Want on-demand pricing, but need your infrastructure to stay on-site? HyperGrid now offers just such a solution.
When Amazon announced they were opening an AWS region in Sweden, I asked where they were going to expand next. If you look at their map, there’s a continent shaped hole. Amazon didn’t take the hint, but Microsoft seems to be onboard. The company announced they will be opening up data centers in Cape Town and Johannesburg, starting in 2018.
Whenever a public cloud rival launches a new feature, it’s always put into the relief of comparison to AWS. That status as a benchmark is incredibly valuable, both in terms of market perception, and the competitive pressure it puts on all other players. And the 800 pound public cloud gorilla shows no signs of slowing down. They continually lead in capital expenditures, to extend the infrastructure lead they already have in the space.
But as the saying goes, it gets lonely at the top.
Amazon announced they will be opening up a new AWS region in Stockholm, Sweden by 2018. This will be welcome news to the Scandinavian countries in Northern Europe. Amazon specifically cited Denmark, Finland, Iceland, and Norway as the primary beneficiaries.
We’re all living in a simulation. Find out who’s hosting yours.
Water planes, trains, and automobiles, that’s the fantasy allegorical landscape consuming this post by Ivan Pepelnjak. He paints a landscape where trains have consumed all transportation, to the point that there are no roads, only rails, and on it run electric trains. Cars do exist in this realm, but run on the rails, and are beholden to the train vendors for their efficient electric engines. But now the landscape is changing. New cheap gravel roads allows for inefficient gas cars to run at dirt cheap, and travel places the trains can’t. Ivan wants to know how the train manufacturers will do?
For anyone who’s even remotely followed Microsoft, the change in the company over the last few years is nothing less than startling. Under Bill Gates and Steve Ballmer, the company focused on driving everything toward Windows. Their best software ran on Windows, and they pushed as much as possible to have Windows take over the world. Since this is a proprietary OS, the result was a very monolithic company that tried to lock down everything. Combined with aggressive (and often legally dubious) business practices, Microsoft developed a reputation as the “Evil Empire”. So the change in company culture when current CEO Satya Nadella took over was nothing less than seismic.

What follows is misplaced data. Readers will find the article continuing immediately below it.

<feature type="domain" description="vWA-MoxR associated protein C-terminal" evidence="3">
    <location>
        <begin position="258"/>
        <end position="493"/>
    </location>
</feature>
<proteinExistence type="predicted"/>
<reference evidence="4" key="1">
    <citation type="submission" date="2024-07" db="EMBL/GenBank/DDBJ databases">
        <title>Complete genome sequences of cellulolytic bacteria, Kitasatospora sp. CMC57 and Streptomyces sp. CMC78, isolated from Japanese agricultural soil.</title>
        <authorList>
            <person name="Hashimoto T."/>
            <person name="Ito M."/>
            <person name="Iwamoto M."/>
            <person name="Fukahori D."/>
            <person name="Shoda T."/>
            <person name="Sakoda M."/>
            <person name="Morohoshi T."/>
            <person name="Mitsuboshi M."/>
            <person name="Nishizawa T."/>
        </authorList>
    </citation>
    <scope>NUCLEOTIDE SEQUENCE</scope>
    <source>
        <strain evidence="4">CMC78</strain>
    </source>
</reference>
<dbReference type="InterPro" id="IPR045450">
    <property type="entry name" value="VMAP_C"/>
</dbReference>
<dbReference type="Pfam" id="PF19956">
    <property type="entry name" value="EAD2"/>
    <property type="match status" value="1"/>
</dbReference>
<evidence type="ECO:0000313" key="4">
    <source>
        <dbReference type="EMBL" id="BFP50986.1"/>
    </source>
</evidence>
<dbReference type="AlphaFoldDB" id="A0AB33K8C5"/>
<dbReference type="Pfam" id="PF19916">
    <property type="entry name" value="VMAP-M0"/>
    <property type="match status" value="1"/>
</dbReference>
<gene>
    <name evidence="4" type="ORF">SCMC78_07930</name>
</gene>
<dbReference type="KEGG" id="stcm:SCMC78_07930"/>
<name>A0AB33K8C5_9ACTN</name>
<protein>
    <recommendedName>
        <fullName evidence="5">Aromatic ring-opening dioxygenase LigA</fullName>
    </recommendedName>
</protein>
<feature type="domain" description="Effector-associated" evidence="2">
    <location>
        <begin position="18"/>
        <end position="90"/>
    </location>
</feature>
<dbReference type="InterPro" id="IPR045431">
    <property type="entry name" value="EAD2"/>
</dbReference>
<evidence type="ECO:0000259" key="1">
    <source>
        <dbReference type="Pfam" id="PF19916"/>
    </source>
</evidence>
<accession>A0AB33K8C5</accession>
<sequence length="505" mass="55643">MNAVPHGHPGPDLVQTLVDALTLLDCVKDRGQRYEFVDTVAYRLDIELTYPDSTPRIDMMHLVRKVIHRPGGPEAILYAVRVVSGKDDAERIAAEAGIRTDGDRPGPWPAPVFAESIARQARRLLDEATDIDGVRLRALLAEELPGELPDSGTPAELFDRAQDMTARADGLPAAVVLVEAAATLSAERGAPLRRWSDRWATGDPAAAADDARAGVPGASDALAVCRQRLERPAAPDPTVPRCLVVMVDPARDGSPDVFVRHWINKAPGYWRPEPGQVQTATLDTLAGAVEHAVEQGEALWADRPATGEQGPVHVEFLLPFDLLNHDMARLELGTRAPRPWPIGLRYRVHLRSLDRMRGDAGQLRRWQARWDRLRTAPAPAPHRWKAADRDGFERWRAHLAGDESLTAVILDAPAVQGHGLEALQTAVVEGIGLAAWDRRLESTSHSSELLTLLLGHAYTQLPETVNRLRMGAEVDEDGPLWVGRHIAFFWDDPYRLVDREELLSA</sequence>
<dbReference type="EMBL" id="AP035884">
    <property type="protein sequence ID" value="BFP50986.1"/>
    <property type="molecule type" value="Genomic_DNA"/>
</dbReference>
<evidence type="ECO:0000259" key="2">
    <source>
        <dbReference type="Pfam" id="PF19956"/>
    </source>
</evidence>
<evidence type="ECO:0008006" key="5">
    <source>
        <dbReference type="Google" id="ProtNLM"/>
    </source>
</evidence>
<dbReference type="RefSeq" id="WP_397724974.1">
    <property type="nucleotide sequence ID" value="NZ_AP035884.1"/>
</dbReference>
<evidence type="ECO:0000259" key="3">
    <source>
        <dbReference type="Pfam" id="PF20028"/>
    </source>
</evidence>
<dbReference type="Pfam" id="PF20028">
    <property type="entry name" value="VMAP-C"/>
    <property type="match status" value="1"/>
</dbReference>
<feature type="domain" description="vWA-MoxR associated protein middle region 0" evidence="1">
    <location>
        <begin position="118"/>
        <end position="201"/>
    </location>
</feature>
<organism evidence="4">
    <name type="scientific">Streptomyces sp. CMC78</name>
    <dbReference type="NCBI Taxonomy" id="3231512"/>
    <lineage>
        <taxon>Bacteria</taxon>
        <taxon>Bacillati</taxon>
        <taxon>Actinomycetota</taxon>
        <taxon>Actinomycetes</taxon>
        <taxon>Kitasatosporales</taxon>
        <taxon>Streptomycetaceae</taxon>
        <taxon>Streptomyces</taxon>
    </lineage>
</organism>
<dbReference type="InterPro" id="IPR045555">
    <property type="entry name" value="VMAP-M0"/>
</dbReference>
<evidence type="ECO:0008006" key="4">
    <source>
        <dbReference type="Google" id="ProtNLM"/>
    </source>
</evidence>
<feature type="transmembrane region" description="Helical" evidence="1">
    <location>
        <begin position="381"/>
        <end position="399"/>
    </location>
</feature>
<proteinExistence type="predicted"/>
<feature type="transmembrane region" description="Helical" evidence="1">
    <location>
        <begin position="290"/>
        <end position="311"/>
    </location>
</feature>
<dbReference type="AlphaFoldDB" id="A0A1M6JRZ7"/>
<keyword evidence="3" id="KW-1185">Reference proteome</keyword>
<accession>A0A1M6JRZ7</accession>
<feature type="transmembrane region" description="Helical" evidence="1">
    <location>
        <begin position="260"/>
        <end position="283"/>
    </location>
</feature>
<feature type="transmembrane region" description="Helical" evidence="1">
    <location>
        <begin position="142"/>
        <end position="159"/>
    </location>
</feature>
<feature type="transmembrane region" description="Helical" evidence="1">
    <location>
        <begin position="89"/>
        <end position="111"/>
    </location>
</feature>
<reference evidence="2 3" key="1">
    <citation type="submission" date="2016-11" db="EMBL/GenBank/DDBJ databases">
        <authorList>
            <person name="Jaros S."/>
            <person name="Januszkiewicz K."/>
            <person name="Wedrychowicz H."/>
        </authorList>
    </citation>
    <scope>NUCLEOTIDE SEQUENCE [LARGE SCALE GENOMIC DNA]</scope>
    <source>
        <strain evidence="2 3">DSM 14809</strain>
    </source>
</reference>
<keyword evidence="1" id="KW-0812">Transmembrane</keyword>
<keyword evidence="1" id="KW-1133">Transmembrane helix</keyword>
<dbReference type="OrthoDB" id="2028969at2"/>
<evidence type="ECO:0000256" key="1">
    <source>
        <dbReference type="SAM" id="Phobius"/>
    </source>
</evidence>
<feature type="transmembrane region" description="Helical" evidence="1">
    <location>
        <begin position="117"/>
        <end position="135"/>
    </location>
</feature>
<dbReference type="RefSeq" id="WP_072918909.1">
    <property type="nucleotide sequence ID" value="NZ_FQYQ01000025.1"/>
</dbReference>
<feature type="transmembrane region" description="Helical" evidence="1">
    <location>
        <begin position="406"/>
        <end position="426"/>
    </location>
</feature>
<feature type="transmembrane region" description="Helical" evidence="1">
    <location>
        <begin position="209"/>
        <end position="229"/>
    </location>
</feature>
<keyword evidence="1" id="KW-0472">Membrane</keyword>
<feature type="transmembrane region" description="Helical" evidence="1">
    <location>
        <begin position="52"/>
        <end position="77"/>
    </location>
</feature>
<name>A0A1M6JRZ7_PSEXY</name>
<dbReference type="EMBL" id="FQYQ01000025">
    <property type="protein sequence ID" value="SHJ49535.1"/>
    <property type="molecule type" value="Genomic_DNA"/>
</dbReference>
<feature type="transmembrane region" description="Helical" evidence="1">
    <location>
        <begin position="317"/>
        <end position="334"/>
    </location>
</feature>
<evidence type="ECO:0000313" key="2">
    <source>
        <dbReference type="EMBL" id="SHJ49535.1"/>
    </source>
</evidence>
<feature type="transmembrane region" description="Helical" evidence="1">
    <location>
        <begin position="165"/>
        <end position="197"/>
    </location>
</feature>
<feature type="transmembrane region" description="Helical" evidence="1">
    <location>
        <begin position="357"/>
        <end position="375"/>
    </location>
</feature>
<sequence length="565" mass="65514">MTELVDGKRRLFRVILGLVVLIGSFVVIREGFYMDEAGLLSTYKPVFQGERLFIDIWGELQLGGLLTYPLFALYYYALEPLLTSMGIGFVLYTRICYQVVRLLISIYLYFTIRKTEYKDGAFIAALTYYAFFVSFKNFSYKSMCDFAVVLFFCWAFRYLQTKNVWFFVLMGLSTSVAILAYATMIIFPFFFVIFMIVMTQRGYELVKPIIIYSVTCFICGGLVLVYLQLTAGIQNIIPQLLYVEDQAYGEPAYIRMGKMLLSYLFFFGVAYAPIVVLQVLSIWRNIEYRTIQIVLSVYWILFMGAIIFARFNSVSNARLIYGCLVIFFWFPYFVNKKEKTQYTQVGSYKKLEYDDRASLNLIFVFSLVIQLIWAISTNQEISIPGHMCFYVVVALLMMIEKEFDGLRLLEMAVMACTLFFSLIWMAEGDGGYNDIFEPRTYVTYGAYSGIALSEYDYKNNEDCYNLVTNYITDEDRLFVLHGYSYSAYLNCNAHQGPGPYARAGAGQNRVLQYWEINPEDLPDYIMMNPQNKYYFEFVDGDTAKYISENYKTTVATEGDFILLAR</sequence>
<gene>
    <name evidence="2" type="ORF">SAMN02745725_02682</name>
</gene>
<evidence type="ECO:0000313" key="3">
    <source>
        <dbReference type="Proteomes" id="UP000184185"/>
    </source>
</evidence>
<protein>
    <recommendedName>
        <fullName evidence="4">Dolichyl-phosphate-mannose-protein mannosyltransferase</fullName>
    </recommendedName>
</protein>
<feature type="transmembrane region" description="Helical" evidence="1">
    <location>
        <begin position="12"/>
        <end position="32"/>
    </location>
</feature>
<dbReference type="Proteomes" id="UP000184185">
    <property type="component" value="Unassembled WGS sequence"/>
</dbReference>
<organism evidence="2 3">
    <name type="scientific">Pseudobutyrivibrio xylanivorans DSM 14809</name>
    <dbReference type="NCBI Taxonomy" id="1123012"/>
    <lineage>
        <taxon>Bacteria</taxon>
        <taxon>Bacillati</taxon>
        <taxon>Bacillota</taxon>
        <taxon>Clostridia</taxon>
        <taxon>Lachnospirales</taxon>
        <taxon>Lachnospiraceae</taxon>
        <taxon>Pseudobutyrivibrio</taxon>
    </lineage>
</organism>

In this weeks Gestalt Cloud News:
– Platform9 simplifies private cloud infrastructure
– Azure gets a win with Flipkart
– IBM launches cognitive computing for private clouds
Plus what else you could buy instead of a $9000 Intel Xeon!
With all the billion dollar deals with Google and AWS in the Snap Inc IPO, Microsoft just announced a substantial deal of their own. The Indian e-commerce giant Flipkart entered into a strategic partnership with Redmond to adopt Azure going forward. This is a big get for Microsoft, but perhaps not as big as it appears on face. What’s important isn’t so much the size of this particular partnership, but rather its implication for Microsoft overall Azure strategy.
Gestalt IT has another cloud newsletter. In this week’s edition:
– Keith Townsend looks at how VMware’s NSX must evolve to stay relevant
– Data Control in a Multi-Cloud World
– And Who’s making money in the Public Cloud?
Plus a fun history of the ill-fated, but still occasionally relevant, PCMCIA slot!